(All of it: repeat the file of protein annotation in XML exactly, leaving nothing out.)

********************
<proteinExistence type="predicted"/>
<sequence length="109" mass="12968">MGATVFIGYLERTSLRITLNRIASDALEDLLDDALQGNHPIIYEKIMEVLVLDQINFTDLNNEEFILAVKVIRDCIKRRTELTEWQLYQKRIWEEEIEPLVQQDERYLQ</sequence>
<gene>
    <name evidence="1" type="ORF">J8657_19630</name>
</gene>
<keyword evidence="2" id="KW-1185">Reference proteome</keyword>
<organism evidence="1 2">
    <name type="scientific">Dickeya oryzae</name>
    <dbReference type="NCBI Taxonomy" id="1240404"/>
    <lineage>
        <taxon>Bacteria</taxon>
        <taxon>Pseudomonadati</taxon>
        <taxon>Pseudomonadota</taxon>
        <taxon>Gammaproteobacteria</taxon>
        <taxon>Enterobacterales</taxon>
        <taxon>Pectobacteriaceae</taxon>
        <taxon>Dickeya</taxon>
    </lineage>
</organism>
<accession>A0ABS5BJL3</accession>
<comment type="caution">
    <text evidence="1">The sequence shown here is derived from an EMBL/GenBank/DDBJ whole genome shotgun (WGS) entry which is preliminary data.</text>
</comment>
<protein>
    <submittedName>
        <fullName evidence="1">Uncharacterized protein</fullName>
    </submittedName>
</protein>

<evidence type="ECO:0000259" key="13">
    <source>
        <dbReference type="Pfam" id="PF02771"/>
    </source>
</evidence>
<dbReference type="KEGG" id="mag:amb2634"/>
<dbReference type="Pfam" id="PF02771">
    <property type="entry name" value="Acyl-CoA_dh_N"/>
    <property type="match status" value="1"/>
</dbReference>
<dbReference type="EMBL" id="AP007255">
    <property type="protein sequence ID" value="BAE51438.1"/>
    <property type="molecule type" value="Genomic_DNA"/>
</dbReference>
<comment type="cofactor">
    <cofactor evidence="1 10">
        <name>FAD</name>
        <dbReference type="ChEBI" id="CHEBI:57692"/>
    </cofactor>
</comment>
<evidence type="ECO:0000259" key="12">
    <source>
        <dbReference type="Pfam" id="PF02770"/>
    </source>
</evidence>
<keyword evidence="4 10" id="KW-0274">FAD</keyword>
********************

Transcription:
<proteinExistence type="predicted"/>
<sequence length="109" mass="12968">MGATVFIGYLERTSLRITLNRIASDALEDLLDDALQGNHPIIYEKIMEVLVLDQINFTDLNNEEFILAVKVIRDCIKRRTELTEWQLYQKRIWEEEIEPLVQQDERYLQ</sequence>
<gene>
    <name evidence="1" type="ORF">J8657_19630</name>
</gene>
<keyword evidence="2" id="KW-1185">Reference proteome</keyword>
<organism evidence="1 2">
    <name type="scientific">Dickeya oryzae</name>
    <dbReference type="NCBI Taxonomy" id="1240404"/>
    <lineage>
        <taxon>Bacteria</taxon>
        <taxon>Pseudomonadati</taxon>
        <taxon>Pseudomonadota</taxon>
        <taxon>Gammaproteobacteria</taxon>
        <taxon>Enterobacterales</taxon>
        <taxon>Pectobacteriaceae</taxon>
        <taxon>Dickeya</taxon>
    </lineage>
</organism>
<accession>A0ABS5BJL3</accession>
<comment type="caution">
    <text evidence="1">The sequence shown here is derived from an EMBL/GenBank/DDBJ whole genome shotgun (WGS) entry which is preliminary data.</text>
</comment>
<protein>
    <submittedName>
        <fullName evidence="1">Uncharacterized protein</fullName>
    </submittedName>
</protein>

<evidence type="ECO:0000259" key="13">
    <source>
        <dbReference type="Pfam" id="PF02771"/>
    </source>
</evidence>
<dbReference type="KEGG" id="mag:amb2634"/>
<dbReference type="Pfam" id="PF02771">
    <property type="entry name" value="Acyl-CoA_dh_N"/>
    <property type="match status" value="1"/>
</dbReference>
<dbReference type="EMBL" id="AP007255">
    <property type="protein sequence ID" value="BAE51438.1"/>
    <property type="molecule type" value="Genomic_DNA"/>
</dbReference>
<comment type="cofactor">
    <cofactor evidence="1 10">
        <name>FAD</name>
        <dbReference type="ChEBI" id="CHEBI:57692"/>
    </cofactor>
</comment>
<evidence type="ECO:0000259" key="12">
    <source>
        <dbReference type="Pfam" id="PF02770"/>
    </source>
</evidence>
<keyword evidence="4 10" id="KW-0274">FAD</keyword>